Former Tallahassee mayor, Andrew Gillum is under a cloud of suspicion and the FBI is looking for answers. Gillum is part of a federal subpoena that is examining the records related to his 2018 campaign for governor, his ties with a Massachusetts based nonprofit and public relations firm owned by one his closest advisors.
A federal grand jury issued the subpoena in Tallahassee on March 26. According to the Tallahassee Democrat, the subpoena is requesting records specifically from January 2015, during Gillum’s first year as mayor to records from his most recent campaign and his political action committee called Forward Florida.
It is also demanding information from Sharon Lettman-Hicks, who is one of Gillum’s long-time political advisers and her public relations firm P&P Communications. The allegation is that Gillum was once on the firm’s payroll before his “statewide run.”
Massachusetts nonprofit, Schott Foundation for Public Education, and the Opportunity to Learn Action Fund were also named, along with philanthropist and Gillum donor, Donald Sussman. Another Gillum adviser, Harris Parnell, who worked with Sussman, is also listed.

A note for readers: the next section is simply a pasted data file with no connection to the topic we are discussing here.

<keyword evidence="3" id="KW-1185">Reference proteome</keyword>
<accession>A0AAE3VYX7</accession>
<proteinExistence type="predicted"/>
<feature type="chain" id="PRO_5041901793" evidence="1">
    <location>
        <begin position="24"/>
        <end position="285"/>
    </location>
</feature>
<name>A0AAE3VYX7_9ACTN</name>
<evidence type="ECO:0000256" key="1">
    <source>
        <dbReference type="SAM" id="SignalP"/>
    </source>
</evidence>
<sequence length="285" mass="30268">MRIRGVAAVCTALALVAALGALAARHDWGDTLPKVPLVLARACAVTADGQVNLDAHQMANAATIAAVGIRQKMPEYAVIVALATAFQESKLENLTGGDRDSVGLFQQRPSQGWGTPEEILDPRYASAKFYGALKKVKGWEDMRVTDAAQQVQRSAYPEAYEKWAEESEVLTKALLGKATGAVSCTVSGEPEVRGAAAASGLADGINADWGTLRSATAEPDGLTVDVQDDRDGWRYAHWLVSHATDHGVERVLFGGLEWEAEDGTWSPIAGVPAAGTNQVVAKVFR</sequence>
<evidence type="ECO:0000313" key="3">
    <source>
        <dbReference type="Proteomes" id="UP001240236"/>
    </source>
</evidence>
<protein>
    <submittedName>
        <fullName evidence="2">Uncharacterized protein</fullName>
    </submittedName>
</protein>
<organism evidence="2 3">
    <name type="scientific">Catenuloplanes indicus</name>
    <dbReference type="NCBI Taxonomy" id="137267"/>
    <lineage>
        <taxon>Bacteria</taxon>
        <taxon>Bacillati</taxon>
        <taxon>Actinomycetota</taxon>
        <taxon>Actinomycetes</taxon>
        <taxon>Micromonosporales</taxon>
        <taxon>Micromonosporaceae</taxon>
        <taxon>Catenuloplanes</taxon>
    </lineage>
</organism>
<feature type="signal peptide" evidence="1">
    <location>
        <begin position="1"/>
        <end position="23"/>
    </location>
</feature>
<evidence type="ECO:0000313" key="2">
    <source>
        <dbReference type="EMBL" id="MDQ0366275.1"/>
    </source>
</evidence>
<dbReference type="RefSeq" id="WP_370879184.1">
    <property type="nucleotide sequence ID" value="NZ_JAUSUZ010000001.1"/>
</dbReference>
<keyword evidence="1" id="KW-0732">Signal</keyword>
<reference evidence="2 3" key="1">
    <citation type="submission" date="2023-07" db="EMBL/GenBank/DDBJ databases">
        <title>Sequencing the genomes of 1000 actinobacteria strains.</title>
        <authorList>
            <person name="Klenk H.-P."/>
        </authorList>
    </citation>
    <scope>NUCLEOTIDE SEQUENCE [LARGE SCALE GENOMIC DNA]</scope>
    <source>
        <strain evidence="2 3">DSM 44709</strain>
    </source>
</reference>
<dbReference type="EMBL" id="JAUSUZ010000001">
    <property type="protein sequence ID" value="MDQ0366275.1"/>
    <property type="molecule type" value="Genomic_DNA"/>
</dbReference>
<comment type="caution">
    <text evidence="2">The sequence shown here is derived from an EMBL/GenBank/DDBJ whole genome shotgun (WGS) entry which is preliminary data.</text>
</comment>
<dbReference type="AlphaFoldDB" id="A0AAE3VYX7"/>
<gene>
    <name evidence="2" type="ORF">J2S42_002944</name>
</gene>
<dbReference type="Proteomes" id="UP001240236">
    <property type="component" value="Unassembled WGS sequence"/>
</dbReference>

It is not certain if the investigation is tied to the public Tallahassee corruption probe that is responsible for Gillum’s former colleague and city commissioner Scott Maddox, to be indicted along with Paige Carter-Smith, former Downtown Improvement Authority Executive Director, and developer, John “J.T.” Burnette.
A spokesman for Gillum released a statement on behalf of the former mayor that stated:
“We ran an open and honest campaign,” Gillum said. “A campaign powered by thousands of volunteers and supporters. A campaign that captured imaginations and earned over four million votes. When you run a campaign that puts the power in the hands of the people and fights for change, it inevitably invites close scrutiny, regardless of the facts. We stand ready to assist any future review of our work, because I am confident we always did the right thing and complied fully with the law.”
Politics can be a complicated bedfellow. Last month, Gillum paid a $5,000 fine settling state ethics charges over his out-of-town trips with family, lobbyist friends and others who were tied to the Maddox probe.